Creative Habits

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Early last year, I was struggling to get back into a creative routine. I spent a lot of time thinking I should draw or paint, but for some reason I couldn’t motivate myself to pull out my art supplies and get going. I knew starting was the hardest part, but still I couldn’t do it. By chance I started reading Gretchen Rubin’s book, “Better Than Before: What I Learned About Making and Breaking Habits – to Sleep More, Quit Sugar, Procrastinate Less, and Generally Build a Happier Life.” Within a few pages, I had the answer to my problem. I had fallen out of the habit of being creative. It was harder for me to do it, because I had to make the conscious decision to do it. It was an internal willpower battle every time and was no longer a habit – something I did without thinking.

Rubin perfectly states it here,

“When we change our habits, we change our lives. We can use decision making to choose the habits we want to form, we can use willpower to get the habit started; then – and this is the best part – we can allow the extraordinary power of habit to take over. We take our hands off the wheel of decision, our foot off the gas of willpower, and rely on the cruise control of habits.”

This was an “aha” moment for me. I immediately took action, following Rubin’s advice to try to make creativity a habit again. I highly recommend you read this book!

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The power of creative prompts

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Happy New Year! I took the last few days “off” from my daily drawing and painting, but I’m gearing up to spend every day in January painting the beach.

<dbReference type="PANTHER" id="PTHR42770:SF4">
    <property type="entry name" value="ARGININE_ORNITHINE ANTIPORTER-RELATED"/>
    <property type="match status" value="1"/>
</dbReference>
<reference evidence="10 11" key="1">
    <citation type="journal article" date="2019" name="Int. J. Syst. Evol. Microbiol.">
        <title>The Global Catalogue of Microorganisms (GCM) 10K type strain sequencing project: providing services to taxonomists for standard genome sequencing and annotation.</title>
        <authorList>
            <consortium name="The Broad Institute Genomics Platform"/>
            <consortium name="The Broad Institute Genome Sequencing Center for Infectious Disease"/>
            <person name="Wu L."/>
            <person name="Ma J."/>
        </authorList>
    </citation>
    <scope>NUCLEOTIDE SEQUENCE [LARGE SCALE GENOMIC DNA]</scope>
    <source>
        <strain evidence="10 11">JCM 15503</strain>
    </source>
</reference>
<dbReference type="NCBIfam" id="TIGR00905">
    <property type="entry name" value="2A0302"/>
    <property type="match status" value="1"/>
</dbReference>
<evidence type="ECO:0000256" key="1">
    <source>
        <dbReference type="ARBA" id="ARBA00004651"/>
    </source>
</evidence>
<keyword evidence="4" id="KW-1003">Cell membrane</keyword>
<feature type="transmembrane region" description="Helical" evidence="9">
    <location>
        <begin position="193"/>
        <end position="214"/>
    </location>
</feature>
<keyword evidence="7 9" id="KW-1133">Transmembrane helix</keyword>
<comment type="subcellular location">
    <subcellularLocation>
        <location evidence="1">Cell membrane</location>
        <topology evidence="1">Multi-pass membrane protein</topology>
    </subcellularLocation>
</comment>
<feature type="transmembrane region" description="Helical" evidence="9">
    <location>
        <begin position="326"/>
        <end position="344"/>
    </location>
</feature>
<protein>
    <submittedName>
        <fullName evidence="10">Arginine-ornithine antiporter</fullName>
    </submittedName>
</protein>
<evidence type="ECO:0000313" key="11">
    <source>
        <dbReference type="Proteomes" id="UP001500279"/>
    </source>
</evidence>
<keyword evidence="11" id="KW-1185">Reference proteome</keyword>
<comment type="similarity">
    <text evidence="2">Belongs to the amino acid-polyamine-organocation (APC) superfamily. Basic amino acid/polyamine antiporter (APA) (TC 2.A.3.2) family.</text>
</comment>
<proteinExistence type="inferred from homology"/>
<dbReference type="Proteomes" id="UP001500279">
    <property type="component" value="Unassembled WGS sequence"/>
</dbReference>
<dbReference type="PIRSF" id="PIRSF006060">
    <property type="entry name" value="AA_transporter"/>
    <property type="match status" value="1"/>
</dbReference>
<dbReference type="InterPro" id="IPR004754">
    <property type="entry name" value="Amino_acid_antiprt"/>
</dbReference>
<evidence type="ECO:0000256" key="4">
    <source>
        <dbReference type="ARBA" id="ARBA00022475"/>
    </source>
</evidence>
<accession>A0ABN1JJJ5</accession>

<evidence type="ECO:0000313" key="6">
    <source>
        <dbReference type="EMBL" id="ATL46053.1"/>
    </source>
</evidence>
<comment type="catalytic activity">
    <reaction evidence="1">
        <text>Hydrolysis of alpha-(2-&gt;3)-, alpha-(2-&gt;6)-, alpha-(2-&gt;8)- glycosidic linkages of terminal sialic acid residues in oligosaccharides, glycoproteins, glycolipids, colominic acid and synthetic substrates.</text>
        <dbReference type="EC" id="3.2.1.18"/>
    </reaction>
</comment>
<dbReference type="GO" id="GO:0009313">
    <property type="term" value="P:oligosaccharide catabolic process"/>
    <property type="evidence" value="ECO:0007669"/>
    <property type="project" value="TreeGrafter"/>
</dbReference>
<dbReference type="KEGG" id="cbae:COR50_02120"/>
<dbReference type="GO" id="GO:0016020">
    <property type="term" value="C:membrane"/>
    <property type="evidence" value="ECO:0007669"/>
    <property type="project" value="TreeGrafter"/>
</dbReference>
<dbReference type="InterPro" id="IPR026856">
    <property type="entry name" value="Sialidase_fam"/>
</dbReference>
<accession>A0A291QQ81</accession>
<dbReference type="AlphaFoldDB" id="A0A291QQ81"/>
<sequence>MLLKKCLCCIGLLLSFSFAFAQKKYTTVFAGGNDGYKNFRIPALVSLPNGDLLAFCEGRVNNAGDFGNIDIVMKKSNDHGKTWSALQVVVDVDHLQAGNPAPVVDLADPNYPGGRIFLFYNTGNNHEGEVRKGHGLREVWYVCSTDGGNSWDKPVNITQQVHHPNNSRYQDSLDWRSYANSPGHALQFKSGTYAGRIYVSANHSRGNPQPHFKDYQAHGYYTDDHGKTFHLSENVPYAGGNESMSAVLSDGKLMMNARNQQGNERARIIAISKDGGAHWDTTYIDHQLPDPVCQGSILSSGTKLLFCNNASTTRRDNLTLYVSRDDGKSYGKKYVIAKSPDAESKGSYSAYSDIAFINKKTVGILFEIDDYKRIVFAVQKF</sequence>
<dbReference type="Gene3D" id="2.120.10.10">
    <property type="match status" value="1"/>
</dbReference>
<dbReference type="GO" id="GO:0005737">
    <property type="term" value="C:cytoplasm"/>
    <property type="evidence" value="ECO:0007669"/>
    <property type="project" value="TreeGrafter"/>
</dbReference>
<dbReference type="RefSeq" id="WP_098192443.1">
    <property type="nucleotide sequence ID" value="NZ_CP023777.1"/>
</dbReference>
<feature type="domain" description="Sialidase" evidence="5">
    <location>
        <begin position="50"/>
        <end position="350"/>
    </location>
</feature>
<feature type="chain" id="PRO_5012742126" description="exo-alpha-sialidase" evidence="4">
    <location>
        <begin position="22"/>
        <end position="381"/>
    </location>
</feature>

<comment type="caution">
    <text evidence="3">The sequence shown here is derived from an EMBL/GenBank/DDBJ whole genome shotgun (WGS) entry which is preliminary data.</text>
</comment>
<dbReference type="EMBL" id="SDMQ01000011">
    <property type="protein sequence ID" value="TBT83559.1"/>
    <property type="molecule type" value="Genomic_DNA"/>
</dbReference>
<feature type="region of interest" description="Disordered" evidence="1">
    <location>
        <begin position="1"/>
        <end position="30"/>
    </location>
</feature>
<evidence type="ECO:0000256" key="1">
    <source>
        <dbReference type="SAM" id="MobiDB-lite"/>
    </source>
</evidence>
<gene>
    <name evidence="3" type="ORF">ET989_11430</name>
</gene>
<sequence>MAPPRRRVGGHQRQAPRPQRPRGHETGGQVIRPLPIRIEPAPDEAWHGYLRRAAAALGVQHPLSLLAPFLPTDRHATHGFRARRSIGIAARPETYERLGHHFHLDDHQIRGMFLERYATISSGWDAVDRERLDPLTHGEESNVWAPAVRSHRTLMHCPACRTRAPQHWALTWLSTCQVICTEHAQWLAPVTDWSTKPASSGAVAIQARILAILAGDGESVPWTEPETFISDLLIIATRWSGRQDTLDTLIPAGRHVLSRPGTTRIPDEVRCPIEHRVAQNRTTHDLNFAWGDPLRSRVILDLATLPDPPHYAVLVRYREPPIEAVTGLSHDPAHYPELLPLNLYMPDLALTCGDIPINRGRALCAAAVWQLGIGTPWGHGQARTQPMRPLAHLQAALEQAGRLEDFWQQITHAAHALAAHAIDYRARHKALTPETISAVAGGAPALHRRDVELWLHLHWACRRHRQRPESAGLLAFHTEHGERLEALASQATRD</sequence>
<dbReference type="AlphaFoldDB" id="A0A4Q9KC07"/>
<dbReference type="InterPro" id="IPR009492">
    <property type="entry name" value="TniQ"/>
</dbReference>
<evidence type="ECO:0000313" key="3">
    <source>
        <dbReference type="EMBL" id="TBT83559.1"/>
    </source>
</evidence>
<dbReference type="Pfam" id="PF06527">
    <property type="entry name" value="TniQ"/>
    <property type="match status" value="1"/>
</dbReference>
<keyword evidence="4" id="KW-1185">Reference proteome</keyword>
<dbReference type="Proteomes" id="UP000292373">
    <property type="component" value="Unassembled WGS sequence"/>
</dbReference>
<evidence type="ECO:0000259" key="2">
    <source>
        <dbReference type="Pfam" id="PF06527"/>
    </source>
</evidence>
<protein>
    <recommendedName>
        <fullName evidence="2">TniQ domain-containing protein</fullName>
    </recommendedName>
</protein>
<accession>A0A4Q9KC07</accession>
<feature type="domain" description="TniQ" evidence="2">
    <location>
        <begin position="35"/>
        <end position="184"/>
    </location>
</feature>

I did spend a day or two getting a head start on this project. But there were more days where I thought about getting started but – without actually approaching the paints and paper – I didn’t know where to begin and quickly lost all motivation. Last month Marion who joined me in the Christmas countdown wrote – about following my prompts -that she liked not having to think about what to draw.

This really stuck with me and as I looked over the last two months, first following World Watercolor Group’s food prompts and then my own Christmas prompts, I realized how right Marion was. It makes it so much easier to not have to think about what to paint. Instead I would immediately jump to how I would interpret that prompt. Often I’d check the prompt the night before and have a plan when I started in the morning.

This week I struggled with motivating myself because even though I knew I wanted to paint the beach, I wasn’t sure how to get started. The “beach” is too broad. To overcome this stumbling block I wrote myself a prompt list for every day in January.

Focusing on painting the beach is something I’ve wanted to do for a very long time. For some reason I haven’t been able to do it beyond a painting here or there. When I saw how much I accomplished in November and December by following one theme each month I knew committing myself this month was part of the solution. That and telling YOU. Just like 3 years ago when I started this blog and told you I’m going to be creative on a regular basis. You hold me accountable and help me reach my goals. So thank you. 😊

What are your creative plans for the new year?